Entries by YMI

ODB: A Feast of Love

October 21, 2019 

READ: John 6:47–59 

I am the living bread that came down from heaven. John 6:51

 

In the Danish film Babette’s Feast, a French refugee appears in a coastal village. Two elderly sisters, leaders of the community’s religious life, take her in, and for fourteen years Babette works as their housekeeper. When Babette comes into a large sum of money, she invites the congregation of twelve to join her for an extravagant French meal of caviar, quail in puff pastry, and more.

As they move from one course to the next, the guests relax; some find forgiveness, some find love rekindled, and some begin recalling miracles they’d witnessed and truths they’d learned in childhood. “Remember what we were taught?” they say. “Little children, love one another.” When the meal ends, Babette reveals to the sisters that she spent all she had on the food. She gave everything—including any chance of returning to her old life as an acclaimed chef in Paris—so that her friends, eating, might feel their hearts open.

Jesus appeared on earth as a stranger and servant, and He gave everything so that our spiritual hunger might be satisfied. In John’s gospel, He reminds His listeners that when their ancestors wandered hungry in the wilderness, God provided quail and bread (Exodus 16). That food satisfied for a time, but Jesus promises that those who accept Him as the “bread of life” will “live forever” (John 6:48, 51). His sacrifice satisfies our spiritual cravings.

— Amy Peterson

How has God satisfied your hunger? What might it look like for you to give sacrificially?

Jesus, thank You for giving Your body and blood for us.  

ODB: Not Second Rate

October 20, 2019 

READ: Romans 16:3–13 

Greet Andronicus and Junia, my fellow Jews who have been in prison with me. They are outstanding among the apostles. Romans 16:7

 

After the conclusion of the First World War, US President Woodrow Wilson was recognized as one of the most powerful leaders on earth. But few knew that after a devastating stroke in 1919, it was his wife who managed nearly all of his affairs, determining which issues should be brought to his attention. In fact, modern historians believe that for a short while, it was really Edith Wilson who served as the president of the United States.

If asked to name the leaders of the early church, most of us would list Peter, Paul, and Timothy as a handful possessing well-documented gifts. But in Romans 16, Paul lists nearly forty people of diverse backgrounds—men, women, slaves, Jews, and gentiles—all of whom contributed to the life of the church in diverse ways.

And far from considering them second-rate members of the church, it’s clear that Paul held these people in the highest regard. He describes them as outstanding among the apostles (v. 7)—people to be celebrated for their service for Jesus.

Many of us feel that we’re too ordinary to be leaders in the church. But the truth is that each of us has gifts that can be used to serve and help others. In God’s strength, let’s use our gifts to His honor!

— Peter Chin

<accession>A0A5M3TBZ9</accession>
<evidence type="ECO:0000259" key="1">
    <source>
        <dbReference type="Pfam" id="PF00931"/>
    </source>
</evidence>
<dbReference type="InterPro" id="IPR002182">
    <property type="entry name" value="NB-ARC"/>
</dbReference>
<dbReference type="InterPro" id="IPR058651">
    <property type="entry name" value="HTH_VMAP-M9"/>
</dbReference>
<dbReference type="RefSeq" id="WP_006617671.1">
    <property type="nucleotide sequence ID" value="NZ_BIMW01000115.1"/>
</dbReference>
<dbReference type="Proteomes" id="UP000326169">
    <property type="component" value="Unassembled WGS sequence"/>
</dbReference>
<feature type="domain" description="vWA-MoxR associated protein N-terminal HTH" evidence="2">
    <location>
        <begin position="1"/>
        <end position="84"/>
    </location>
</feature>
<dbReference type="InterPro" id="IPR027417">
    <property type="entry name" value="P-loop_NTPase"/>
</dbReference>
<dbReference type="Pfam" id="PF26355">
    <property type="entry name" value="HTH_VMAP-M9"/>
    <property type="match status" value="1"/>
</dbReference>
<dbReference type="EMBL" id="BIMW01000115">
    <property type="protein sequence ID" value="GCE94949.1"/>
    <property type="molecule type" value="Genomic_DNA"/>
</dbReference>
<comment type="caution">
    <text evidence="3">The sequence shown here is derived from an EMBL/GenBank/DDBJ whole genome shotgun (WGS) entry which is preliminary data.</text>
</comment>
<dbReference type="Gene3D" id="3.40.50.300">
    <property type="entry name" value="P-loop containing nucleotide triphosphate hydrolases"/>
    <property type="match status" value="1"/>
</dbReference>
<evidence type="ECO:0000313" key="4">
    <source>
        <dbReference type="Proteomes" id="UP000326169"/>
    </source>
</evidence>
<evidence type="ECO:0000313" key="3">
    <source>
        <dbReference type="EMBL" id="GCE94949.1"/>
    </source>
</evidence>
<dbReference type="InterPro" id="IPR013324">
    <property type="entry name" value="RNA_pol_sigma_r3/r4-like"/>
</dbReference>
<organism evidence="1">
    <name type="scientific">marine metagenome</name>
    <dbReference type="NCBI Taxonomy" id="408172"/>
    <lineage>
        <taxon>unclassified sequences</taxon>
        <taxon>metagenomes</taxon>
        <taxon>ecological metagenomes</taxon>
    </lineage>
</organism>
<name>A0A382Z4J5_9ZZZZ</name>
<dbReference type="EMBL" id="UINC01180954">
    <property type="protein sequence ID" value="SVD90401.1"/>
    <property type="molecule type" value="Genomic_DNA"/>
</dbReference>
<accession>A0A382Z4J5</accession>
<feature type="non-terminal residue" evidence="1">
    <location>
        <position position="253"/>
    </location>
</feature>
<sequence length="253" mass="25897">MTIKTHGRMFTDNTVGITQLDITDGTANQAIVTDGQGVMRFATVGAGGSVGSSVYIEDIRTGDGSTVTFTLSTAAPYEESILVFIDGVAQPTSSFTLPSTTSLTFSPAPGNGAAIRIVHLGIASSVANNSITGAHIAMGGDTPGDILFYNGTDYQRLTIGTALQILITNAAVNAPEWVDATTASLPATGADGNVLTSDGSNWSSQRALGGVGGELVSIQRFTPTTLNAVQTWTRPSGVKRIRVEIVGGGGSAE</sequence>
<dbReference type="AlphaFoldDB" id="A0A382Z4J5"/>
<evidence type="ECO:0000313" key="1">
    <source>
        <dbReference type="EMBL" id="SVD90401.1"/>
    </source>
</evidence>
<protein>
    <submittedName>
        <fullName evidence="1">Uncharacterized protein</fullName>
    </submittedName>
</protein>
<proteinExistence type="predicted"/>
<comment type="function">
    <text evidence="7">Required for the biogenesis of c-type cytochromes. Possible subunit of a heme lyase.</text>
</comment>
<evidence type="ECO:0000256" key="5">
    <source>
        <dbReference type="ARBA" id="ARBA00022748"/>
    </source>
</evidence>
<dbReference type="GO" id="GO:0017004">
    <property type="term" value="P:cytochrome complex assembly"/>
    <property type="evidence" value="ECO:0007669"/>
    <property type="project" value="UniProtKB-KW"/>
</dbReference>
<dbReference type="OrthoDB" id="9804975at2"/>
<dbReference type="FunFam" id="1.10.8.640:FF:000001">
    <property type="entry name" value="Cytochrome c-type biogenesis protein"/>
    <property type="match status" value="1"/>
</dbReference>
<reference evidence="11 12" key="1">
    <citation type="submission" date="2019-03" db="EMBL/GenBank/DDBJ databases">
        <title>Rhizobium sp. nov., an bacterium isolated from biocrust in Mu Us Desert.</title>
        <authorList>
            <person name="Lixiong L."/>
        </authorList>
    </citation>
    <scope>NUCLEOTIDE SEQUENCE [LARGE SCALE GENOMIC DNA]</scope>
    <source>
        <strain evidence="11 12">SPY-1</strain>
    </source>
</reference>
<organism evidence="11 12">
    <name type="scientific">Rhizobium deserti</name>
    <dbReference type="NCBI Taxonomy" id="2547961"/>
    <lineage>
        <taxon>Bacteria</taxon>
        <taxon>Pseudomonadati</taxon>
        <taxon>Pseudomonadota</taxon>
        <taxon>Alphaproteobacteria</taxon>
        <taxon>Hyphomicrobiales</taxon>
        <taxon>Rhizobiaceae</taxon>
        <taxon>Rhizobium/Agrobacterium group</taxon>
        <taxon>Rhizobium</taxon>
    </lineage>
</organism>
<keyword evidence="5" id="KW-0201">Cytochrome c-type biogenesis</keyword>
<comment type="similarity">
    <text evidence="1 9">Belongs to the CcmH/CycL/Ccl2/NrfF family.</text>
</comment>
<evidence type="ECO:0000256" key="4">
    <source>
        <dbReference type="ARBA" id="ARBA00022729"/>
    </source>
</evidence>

As a member of the body of Christ, why should you never feel like you’re unimportant? What are some ways you can serve the people in your church?

Jesus, help me to remember that I am an important part of the body of Christ!  

ODB: Steel and Velvet

October 19, 2019 

READ: John 8:1–11 

Let any one of you who is without sin be the first to throw a stone at her. John 8:7

 

Poet Carl Sandburg wrote of former US president Abraham Lincoln, “Not often in the story of mankind does a man arrive on earth who is both steel and velvet, . . . who holds in his heart and mind the paradox of terrible storm and peace unspeakable and perfect.” “Steel and velvet” described how Lincoln balanced the power of his office with concern for individuals longing for freedom.

Only one person in all history perfectly balanced strength and gentleness, power and compassion. That man is Jesus Christ. In John 8, when confronted by the religious leaders to condemn a guilty woman, Jesus displayed both steel and velvet. He showed steel by withstanding the demands of a bloodthirsty mob, instead turning their critical eyes upon themselves. He said to them, “Let any one of you who is without sin be the first to throw a stone at her” (v. 7). Then Jesus modeled the velvet of compassion by telling the woman, “Neither do I condemn you . . . . Go now and leave your life of sin” (v. 11).

Reflecting His “steel and velvet” in our own responses to others can reveal the Father’s work of conforming us to be like Jesus. We can show His heart to a world hungry for both the velvet of mercy and the steel of justice.

— Bill Crowder

How does your response to the brokenness of this world compare to Christ’s balance of mercy and justice? Where do you need God’s help to enable you to show His compassion to others?

Dear Father, I thank You for Your Son, whose strength and tenderness perfectly reveal Your heart for our lost world.  

5 Ways to Refuel When You’re Drained

Do you ever feel drained? Overwhelmed by life, but with no energy to deal with any of it? Do you have days when even brushing your teeth before bed feels like a challenge?

You’re not alone. We all have these moments.